Main road laybys set to disappear as new detail puts brakes on opposition

The Markway Hill Layby is set to disappear despite a campaign to keep it.

LAYBYS on two New Forest main roads are set to disappear after Brockenhurst councillors put the brakes on an opposition campaign.


As reported in the A&T, gravelled areas on the A35 at Markway Hill between Holmsley and Lyndhurst, and on the A337 between Brockenhurst and Lyndhurst, are set to be shut off and returned to natural vegetation.

Brockenhurst Parish Council had backed a campaign against the move by one of its members, Cllr Kevin Whittle. But at the authority’s latest meeting members “reluctantly” agreed to back off after new information had come to light.

The loss of the laybys is part of a land swap deal between Hampshire County Council and Forestry England (FE) that will see an area of Forest needed by the council to replace the rusting Holmsley Bridge and realign a quarter-mile section of the A35.

To compensate for this loss of habitat, land no longer needed as highway – the current bridge and carriageway either side of the bridge plus the laybys and gravel verges – will be given to FE. That would mean a net gain to FE of 376 square metres of land.

Cllr Whittle, who is also a commoner and HGV driver, said losing these areas would hinder truckers who use them for rest stops or if their vehicles encounter mechanical problems.

He will carry on his fight, but the parish council decided to withdraw its opposition after hearing from chairman Cllr Pete Wales.

Cllr Wales said it had come to light, following a meeting between members and Hampshire County Council traffic chiefs, that the Markway Hill layby was technically classed as a “run-off area” because of its size.

To meet the legal definition of a lay-by, the site would have to be levelled, extended and feature a traffic island – work which could cost somewhere in the region of £300,000, he added.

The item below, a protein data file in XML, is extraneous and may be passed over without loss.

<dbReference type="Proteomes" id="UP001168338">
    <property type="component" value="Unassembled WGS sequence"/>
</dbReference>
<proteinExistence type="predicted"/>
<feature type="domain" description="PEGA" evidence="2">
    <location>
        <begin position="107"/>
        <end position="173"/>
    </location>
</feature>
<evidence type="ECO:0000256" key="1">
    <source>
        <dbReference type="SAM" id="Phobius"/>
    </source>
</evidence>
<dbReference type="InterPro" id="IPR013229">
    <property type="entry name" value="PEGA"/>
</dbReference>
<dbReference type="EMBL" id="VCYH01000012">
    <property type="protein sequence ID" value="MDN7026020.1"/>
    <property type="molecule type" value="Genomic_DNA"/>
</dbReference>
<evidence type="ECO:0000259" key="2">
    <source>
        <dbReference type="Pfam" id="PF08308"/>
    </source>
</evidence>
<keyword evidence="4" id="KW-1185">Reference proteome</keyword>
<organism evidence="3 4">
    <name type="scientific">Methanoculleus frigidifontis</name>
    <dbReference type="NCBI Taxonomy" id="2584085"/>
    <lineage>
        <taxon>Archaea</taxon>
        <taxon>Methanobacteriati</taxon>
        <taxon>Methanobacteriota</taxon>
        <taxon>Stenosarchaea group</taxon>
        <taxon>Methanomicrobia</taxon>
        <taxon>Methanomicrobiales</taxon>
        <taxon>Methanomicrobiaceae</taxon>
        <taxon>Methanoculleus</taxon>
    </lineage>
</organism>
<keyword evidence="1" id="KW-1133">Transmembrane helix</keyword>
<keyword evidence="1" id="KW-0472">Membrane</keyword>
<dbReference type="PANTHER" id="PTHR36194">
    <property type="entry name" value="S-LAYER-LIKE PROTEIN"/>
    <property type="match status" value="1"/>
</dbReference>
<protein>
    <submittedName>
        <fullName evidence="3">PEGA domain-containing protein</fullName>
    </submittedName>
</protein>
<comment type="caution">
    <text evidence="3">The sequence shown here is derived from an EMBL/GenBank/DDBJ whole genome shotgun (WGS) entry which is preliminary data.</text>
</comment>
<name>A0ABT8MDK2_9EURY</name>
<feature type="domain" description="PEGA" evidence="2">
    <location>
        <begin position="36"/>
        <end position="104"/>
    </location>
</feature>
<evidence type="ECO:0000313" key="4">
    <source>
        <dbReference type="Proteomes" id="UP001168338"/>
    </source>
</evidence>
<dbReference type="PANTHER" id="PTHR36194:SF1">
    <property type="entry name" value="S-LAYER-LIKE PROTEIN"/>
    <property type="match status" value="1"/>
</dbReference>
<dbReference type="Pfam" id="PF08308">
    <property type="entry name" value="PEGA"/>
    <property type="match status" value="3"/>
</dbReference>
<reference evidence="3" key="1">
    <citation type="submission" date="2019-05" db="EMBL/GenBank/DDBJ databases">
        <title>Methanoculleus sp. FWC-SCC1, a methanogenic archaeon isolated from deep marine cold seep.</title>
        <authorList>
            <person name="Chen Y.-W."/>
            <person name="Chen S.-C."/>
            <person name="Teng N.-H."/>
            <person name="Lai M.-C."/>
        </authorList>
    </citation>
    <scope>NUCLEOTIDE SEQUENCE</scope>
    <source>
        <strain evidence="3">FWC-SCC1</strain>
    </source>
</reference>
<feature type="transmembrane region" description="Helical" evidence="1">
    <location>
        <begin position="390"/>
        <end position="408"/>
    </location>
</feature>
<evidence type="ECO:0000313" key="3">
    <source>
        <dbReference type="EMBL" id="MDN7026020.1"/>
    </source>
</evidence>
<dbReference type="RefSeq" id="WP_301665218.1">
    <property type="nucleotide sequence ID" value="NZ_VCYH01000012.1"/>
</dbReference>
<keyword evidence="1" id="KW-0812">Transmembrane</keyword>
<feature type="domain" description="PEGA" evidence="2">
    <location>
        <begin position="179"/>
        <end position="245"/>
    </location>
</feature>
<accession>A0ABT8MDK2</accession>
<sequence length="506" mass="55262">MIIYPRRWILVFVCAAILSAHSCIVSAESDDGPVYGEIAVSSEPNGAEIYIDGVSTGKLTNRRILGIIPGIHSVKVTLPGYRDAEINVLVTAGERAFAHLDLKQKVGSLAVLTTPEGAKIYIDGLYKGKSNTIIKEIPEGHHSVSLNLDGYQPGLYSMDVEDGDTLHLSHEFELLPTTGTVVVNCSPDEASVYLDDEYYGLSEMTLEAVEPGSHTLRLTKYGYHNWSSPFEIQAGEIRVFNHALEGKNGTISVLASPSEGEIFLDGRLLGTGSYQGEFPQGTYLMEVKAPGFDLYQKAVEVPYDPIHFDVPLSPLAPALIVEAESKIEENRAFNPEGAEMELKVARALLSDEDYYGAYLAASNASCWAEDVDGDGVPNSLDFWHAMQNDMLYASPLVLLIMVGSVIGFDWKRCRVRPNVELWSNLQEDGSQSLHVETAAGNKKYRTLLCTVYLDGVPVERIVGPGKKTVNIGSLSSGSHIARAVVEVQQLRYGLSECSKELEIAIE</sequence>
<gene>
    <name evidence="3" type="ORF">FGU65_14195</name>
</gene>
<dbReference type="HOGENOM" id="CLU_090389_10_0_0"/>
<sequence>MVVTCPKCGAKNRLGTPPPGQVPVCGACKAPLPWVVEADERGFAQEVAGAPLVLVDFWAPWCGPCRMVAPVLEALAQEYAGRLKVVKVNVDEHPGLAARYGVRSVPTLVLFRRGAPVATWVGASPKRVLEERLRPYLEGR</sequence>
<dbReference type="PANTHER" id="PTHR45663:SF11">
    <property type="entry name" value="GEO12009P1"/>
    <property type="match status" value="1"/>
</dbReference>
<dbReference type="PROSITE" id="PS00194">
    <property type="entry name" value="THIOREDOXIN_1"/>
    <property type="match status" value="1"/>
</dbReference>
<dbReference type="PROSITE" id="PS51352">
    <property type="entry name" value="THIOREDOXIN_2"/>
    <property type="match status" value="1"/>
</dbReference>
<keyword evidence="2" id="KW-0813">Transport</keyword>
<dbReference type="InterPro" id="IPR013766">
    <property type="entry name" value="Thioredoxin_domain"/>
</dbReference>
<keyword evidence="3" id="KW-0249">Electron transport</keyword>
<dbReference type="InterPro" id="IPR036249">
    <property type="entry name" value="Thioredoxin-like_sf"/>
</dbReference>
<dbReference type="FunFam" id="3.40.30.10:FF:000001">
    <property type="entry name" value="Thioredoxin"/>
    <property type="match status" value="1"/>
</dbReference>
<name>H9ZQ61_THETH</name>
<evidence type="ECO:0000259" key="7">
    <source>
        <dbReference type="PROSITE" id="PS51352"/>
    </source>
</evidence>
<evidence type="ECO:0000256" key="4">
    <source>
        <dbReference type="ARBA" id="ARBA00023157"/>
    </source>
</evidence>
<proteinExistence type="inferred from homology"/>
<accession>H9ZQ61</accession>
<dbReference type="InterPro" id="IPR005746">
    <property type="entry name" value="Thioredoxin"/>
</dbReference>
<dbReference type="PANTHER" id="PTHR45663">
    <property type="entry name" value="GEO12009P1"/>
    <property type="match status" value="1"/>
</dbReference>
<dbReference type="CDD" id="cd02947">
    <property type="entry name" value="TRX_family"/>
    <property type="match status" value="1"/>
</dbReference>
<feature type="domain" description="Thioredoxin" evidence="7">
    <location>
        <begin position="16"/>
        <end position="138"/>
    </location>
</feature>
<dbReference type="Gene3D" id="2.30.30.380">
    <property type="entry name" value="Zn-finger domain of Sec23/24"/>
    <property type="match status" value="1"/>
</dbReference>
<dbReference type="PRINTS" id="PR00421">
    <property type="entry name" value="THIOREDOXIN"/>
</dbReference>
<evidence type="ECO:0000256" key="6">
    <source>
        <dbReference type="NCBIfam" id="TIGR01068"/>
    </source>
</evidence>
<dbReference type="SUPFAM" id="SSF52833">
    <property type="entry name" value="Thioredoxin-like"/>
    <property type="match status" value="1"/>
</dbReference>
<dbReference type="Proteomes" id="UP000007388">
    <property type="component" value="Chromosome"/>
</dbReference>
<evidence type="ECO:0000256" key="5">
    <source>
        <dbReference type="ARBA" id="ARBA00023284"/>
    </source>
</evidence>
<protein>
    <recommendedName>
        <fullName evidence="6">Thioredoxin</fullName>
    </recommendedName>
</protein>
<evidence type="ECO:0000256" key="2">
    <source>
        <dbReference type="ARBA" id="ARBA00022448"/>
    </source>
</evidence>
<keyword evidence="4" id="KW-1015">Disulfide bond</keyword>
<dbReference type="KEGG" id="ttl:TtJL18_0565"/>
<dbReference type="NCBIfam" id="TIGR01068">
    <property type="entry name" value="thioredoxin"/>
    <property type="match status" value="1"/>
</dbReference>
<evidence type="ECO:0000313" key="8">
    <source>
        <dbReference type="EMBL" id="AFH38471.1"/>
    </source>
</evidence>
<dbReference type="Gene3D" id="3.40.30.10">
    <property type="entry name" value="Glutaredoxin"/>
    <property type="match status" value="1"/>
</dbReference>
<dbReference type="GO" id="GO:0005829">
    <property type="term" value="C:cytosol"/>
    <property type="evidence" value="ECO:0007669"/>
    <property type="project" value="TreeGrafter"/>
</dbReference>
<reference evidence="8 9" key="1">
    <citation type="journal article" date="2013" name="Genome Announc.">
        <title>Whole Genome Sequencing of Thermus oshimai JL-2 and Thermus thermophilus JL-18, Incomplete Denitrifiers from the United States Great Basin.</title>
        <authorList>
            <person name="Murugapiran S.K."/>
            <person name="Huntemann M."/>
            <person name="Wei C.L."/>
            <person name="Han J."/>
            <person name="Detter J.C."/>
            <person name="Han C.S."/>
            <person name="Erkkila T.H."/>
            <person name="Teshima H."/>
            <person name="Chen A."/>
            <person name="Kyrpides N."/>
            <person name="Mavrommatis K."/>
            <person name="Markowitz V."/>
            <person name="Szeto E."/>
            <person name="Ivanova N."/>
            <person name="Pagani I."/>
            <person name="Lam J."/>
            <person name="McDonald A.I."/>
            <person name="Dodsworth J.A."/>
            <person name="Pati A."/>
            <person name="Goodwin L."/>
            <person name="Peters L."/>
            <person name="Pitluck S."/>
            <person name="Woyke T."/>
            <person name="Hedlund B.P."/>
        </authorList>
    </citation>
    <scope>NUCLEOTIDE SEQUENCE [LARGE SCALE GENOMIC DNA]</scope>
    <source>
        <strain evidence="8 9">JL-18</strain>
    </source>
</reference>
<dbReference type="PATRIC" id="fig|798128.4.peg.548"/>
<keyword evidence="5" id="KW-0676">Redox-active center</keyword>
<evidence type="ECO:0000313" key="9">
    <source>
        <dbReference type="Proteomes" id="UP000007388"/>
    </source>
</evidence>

The work to replace Holmsley Bridge will see it moved slightly to a new position – but the new structure will encroach onto land that has various protections, including SSSI and RAMSAR status, Cllr Wales added.

That land is also subject to new government habitat regulations, meaning an alternative plan to save the laybys already proposed by Cllr Whittle – namely moving a cattle grid elsewhere to try to secure more grazing land – is not feasible.

The new bridge plan must get planning permission, and during that process Natural England, which wants the laybys gone, will be a key stakeholder. If it objects the plan would likely fail, Cllr Wales said.

HCC has said that if the laybys were somehow saved, it might decide to close them off anyway due to safety concerns around drivers speeding past them at high speeds and having to slow down considerably to pull into Markway Hill.

Were the parish council to continue its objection, it must go through Southampton Magistrates’ Court, a potential costly process it stood no definite chance of winning, Cllr Wales also pointed out.

During a brief debate, Cllr Whittle maintained his stance and suggested one last alternative; that HCC explore whether a stretch of land between the White Buck in Burley and the Naked Man feature which is currently tarmacked be converted to grazing land to save the laybys.

Parish councillors agreed to write to the county council and raise the issue formally, but also voted by majority to drop their opposition.